I'm old enough to have grown up when people did not talk about being Mormon when they were in the gentile world. I've recently (like, since PBS started promos for the show) found out that two of the guys who were making courtship gestures at me in high school and my first two years in college are Mormon- and that fun subset of Mormon guys who look to convert their wives. My (perfectly normal midcentury Western Washington) unchurched family, with land and cattle, two daughters, no sons, was apparently a source of discussion.

Julia, finding this a source for some much delayed freakage.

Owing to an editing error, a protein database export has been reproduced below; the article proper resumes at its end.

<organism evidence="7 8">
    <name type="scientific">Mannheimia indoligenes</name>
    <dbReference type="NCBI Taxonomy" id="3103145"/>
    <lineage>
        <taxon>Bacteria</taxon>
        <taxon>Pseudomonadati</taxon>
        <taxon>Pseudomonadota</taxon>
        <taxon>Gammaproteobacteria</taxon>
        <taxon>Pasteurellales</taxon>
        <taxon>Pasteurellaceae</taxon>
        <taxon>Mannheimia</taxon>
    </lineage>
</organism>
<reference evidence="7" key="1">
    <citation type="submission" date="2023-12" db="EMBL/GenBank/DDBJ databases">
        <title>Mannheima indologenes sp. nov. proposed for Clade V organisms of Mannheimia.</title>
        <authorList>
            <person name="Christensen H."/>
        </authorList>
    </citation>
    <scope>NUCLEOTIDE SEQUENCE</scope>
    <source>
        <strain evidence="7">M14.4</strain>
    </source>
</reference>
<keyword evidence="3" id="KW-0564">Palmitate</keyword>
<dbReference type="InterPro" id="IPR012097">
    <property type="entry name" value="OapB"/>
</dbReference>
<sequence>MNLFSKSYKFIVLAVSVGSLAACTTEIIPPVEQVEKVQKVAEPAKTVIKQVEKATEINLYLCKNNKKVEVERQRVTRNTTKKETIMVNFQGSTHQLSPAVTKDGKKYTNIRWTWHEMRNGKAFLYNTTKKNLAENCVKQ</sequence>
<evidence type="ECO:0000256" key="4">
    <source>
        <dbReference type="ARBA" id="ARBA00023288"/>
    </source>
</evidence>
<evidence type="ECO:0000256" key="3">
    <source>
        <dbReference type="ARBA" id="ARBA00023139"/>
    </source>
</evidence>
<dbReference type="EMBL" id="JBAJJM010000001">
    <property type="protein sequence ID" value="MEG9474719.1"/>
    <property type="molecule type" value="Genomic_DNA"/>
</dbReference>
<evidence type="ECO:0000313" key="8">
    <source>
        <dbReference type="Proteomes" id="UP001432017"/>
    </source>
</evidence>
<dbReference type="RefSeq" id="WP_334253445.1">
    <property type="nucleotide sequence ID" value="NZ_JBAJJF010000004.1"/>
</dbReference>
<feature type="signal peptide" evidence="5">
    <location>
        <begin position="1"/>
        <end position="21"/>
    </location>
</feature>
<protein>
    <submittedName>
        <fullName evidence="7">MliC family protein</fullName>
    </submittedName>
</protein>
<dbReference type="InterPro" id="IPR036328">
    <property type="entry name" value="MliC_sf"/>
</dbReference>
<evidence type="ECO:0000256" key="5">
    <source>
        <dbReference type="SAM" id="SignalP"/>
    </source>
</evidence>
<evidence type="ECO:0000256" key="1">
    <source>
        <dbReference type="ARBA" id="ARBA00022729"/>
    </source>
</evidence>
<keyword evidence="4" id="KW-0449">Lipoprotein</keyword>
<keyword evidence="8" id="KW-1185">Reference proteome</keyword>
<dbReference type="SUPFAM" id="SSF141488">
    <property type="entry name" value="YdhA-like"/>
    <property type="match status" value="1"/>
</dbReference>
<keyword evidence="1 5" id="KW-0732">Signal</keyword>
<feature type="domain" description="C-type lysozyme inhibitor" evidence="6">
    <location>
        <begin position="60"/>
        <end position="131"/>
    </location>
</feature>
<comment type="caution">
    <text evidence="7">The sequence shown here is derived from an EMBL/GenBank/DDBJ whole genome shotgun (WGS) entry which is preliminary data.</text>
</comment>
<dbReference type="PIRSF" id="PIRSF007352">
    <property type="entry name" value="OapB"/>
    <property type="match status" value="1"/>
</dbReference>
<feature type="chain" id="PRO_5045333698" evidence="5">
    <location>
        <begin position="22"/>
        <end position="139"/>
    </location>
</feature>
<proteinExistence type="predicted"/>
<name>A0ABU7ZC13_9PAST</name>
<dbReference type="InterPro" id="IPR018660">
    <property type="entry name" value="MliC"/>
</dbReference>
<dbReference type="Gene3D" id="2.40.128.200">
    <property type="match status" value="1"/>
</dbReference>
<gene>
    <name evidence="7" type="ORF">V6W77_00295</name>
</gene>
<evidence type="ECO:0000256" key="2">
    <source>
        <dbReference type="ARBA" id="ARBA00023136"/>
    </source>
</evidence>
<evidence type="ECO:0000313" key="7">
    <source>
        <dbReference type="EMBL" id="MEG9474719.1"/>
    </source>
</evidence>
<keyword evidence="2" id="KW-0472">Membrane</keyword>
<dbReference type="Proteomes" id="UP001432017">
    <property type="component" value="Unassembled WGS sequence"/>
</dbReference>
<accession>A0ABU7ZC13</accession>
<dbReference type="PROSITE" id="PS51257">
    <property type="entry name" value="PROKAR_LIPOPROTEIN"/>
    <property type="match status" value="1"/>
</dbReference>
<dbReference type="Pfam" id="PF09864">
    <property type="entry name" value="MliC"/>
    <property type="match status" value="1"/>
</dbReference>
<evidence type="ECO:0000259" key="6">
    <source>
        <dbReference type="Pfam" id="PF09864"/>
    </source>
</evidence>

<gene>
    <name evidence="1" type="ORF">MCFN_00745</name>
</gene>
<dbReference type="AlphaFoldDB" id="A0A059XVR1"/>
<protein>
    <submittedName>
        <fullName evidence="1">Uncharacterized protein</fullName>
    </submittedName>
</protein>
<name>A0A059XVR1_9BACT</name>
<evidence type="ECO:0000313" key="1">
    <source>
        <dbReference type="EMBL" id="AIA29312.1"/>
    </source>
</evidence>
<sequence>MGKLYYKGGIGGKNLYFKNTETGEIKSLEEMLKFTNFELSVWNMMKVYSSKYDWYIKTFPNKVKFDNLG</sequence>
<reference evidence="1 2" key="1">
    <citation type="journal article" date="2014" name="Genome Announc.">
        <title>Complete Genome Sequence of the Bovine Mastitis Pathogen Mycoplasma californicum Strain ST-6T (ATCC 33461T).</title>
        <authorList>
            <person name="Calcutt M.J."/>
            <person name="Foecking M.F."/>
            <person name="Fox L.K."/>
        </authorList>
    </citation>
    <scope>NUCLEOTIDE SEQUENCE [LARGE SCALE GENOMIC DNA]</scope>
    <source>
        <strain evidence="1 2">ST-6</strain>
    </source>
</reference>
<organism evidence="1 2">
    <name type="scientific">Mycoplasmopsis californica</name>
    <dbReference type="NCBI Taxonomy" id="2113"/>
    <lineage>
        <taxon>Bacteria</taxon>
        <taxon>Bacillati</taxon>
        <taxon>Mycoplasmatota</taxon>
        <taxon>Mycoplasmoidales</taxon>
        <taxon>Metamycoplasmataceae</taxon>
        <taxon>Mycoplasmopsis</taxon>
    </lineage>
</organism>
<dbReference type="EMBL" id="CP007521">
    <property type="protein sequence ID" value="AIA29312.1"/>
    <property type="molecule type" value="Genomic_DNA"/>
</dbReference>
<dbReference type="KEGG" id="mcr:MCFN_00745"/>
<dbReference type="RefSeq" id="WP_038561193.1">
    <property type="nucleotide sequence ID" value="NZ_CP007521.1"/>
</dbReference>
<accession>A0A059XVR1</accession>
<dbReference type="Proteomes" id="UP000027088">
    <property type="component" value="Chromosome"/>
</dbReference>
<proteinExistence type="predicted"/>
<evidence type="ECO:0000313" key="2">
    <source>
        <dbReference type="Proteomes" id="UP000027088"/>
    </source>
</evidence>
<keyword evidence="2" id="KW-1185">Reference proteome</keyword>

solipsiae
May. 2nd, 2007 04:48 pm (UTC)
I was fascinated by this special last night. I actually visited Salt Lake City some time ago with my father; I think we were there for some tax thing? At any rate, I got to visit the temple and this was really prior to my understanding of Mormonism to any degree. My father just insisted this was something I should see and I remember asking about the significance of the symbols on some of the towers and the host gave me a horrible look and ignored me. What! I didn't know!

But now I do.
stoney321
May. 2nd, 2007 04:52 pm (UTC)
Ahahaha! And my husband (not Mormon) was kicked out of the public tour at the Visitor's Center there (with the big statue of Jesus? And the universe mural?) because he thought the docent said something about praying on the toilet, and laughed.

NICE.

For the record: I don't believe they require prayer on the toilet. *g*
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stoney321
May. 2nd, 2007 06:50 pm (UTC)